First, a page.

Tim Rice, Passing on His Maintenance Knowledge
Tim came from a small town in Queensland, Australia. He studied mechanical engineering at university and was able to get two industry based internships while pursuing his degree.
Later, one of his internships turned in a full-time position! He became a Condition Monitoring Engineer doing vibration analysis, oil analysis, infrared thermography, and hands-on time with the equipment doing shaft alignments and fan balancing.
Out of the blue, he got an offer as a Reliability Engineer in Western Australia with a major mining company. Since then, he has never looked back. Tim shared,
“Growth over my career has come from working with some highly skilled people from maintenance technicians, to engineers, to people leaders. They challenged me, and while at the time it was uncomfortable, it made me a much better person.
Tim now resides in Salt Lake City, Utah, working to develop his own consulting business with a focus on the core reliability engineering processes. As he takes on this new venture, Tim said,
In my new role, I hope to mentor people who are new to reliability, especially those that are in a similar position that I was in when I started my career. I think we all have a duty to pass on our knowledge to those coming up through the ranks.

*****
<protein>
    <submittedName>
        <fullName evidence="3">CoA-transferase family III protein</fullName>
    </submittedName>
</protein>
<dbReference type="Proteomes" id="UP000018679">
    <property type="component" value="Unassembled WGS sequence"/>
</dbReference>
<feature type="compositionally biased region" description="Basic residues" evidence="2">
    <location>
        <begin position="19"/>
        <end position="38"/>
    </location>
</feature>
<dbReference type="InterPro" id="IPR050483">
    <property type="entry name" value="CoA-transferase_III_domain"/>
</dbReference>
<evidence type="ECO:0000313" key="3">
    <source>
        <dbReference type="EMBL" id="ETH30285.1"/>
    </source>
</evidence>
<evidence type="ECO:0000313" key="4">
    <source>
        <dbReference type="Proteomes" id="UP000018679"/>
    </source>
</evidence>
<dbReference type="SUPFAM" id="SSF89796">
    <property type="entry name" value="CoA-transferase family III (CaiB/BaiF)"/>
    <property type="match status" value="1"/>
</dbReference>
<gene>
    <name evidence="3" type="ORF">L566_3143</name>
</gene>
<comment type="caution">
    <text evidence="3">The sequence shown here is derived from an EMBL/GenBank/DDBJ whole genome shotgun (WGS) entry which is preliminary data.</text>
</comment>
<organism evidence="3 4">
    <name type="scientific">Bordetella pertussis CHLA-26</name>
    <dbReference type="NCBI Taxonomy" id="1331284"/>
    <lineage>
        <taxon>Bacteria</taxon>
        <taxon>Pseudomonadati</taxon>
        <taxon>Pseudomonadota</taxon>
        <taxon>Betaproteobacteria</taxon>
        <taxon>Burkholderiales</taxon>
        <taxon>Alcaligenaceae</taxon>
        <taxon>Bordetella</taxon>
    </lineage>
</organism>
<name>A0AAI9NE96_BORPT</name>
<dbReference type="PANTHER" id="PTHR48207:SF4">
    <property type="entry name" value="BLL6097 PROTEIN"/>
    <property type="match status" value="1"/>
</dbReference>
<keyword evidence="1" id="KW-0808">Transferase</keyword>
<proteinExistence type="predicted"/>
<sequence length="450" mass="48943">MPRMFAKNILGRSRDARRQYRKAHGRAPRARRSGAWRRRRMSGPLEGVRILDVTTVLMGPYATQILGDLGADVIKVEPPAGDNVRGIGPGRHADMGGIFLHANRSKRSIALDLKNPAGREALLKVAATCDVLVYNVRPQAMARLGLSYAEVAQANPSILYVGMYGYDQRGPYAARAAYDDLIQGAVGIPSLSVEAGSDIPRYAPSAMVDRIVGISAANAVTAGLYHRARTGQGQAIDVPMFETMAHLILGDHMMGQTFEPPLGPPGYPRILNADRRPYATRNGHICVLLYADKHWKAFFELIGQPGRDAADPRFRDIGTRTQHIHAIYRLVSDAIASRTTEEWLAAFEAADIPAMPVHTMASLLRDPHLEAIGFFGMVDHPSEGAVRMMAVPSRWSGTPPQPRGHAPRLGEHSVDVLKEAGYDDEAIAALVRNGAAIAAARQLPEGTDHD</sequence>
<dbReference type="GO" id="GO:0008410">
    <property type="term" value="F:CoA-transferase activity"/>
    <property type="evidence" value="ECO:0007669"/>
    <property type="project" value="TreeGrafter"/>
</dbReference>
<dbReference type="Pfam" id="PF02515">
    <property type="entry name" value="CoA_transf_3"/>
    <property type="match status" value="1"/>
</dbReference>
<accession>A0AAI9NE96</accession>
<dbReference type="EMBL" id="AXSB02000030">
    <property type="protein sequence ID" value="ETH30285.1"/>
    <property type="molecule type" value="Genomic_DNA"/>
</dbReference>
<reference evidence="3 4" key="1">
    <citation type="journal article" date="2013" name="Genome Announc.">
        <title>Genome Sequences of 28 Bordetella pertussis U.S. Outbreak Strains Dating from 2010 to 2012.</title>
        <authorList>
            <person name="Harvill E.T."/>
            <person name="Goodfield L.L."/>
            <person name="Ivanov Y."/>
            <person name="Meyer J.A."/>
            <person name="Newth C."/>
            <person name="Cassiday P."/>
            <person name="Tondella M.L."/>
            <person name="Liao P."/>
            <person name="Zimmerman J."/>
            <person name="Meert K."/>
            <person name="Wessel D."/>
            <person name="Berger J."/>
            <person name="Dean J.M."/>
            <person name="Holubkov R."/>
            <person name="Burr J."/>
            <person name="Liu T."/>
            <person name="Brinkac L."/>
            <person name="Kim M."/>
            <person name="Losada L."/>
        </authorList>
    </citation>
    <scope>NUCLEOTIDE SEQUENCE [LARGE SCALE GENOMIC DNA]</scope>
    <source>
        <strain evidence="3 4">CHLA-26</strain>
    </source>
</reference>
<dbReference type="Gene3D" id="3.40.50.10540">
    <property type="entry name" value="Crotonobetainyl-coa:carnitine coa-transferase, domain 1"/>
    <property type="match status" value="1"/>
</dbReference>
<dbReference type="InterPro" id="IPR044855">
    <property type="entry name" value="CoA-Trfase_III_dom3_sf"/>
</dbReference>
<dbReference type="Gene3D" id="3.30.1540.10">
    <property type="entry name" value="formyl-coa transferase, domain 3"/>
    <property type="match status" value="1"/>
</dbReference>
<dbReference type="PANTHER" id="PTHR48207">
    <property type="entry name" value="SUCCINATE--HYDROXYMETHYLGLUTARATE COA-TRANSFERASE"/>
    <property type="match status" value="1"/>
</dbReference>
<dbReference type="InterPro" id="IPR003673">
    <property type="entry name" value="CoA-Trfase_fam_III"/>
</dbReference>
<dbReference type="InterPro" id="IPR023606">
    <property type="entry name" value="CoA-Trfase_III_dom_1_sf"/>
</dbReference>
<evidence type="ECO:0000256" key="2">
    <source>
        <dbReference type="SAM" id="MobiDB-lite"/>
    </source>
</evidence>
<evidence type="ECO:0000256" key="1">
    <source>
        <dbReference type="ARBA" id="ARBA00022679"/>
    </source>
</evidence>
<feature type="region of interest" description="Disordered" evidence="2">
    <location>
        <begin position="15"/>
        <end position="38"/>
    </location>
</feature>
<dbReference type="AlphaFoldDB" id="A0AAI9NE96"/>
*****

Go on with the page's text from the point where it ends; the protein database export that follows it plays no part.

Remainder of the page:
Having Experience, But Still Learning
To Tim, there are still aspects of maintenance he wants to learn more about. For instance, he has yet to learn the many specialized areas in precision maintenance, condition monitoring and reliability engineering. In fact, Tim expressed this,
The thing that interests me the most right now is how do we create the perfect frontline maintenance technician – what soft skills and hard skills do they need, and what’s the best way to arm them with these skills?
His passion to learn more about maintenance and reliability stems from his admiration for an industry that often goes unnoticed. Ending his story, Tim shared these insightful words,
“Just like the janitor at NASA helped put a man on the moon, maintenance helps to put food on the table, smart phones in our hands, and develops cures for diseases. We are essential to human progress.”